Texting while driving is illegal in La.

Staff Writer
Gonzales Weekly Citizen

Highway safety officials remind motorists that Louisiana is one of 39 states that bans texting while driving. The maximum penalty for a first-offense texting-while-driving violation is $175 and subsequent offenses are punishable by fines of up to $500.

The Louisiana Legislature passed the texting ban in 2008, then toughened the law in 2010 by making texting while driving a "primary" offense. The original version of the law allowed law enforcement officers to ticket drivers caught texting only if they were pulled over for another offense. By making it a "primary" offense in 2010, officers need not observe another offense; they can pull over and ticket drivers they see texting.

The texting-while-driving law is one of several the Legislature has passed to address the growing issue of distracted driving. Another law prohibits persons 17 years or younger from using a cell phone or other certain electronic devices while driving. A 2008 statute prohibits drivers with a learners license from talking on the phone while behind the wheel unless the device is a "hands-free wireless telephone."

The cell-phone restrictions allow certain exemptions for drivers, including, but not restricted to, reporting a traffic crash, use for medical emergencies, reporting a serious road hazard and reporting a crime.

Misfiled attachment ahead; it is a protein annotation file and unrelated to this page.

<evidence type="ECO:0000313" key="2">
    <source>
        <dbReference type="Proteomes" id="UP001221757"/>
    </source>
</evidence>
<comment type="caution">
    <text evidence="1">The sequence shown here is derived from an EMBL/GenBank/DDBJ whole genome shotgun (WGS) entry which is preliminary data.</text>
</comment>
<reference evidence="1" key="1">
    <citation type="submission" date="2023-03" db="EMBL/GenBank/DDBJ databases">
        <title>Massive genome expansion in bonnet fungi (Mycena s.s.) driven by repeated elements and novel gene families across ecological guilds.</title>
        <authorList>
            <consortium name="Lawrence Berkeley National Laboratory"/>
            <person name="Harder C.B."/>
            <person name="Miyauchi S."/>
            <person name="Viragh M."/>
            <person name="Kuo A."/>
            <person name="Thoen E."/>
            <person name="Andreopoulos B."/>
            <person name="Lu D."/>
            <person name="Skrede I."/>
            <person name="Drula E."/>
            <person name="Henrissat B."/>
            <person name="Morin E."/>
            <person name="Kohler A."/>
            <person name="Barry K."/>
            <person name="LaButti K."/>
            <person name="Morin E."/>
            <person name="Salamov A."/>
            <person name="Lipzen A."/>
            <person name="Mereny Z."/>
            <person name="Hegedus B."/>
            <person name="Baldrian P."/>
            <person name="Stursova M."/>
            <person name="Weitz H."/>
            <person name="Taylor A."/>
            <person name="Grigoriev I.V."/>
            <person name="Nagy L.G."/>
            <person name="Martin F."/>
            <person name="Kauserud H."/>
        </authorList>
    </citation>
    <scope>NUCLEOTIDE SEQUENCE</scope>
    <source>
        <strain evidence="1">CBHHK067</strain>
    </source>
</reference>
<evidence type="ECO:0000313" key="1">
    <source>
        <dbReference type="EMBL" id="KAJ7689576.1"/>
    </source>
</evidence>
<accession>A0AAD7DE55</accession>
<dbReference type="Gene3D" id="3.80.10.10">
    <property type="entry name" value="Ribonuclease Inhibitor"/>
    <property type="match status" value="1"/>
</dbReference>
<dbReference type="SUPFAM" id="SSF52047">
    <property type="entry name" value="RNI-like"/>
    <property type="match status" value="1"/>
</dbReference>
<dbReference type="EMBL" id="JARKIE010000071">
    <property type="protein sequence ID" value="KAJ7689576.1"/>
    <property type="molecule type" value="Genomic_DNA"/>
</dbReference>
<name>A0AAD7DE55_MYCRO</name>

Lt. Col. John LeBlanc, executive director of the Louisiana Highway Safety Commission, said much research is being conducted regarding the impact that cell phones, texting and use of other portable electronic devices have on drivers' concentration.

"One thing that many safety experts agree on is that texting requires quite a bit of mental concentration, taking your eyes off the road to look at the texting device and using at least one hand to hold it--all activities that can distract a driver from what should be his or her primary focus of controlling the vehicle," LeBlanc said.

The National Highway Traffic Safety Administration reports that nationwide nearly 6,000 people died in 2008 in crashes involving a distracted or inattentive driver, and more than 500,000 were injured. In Louisiana last year, 20 persons were killed in crashes involving driver distractions.

Distracted driving is any activity that could divert a person's attention away from the primary task of driving. Common distractions for motorists include:


-Using a cell phone

-Eating and drinking

-Talking to passengers



-Using a navigation system

-Watching videos

-Adjusting a radio, CD player or MP3 device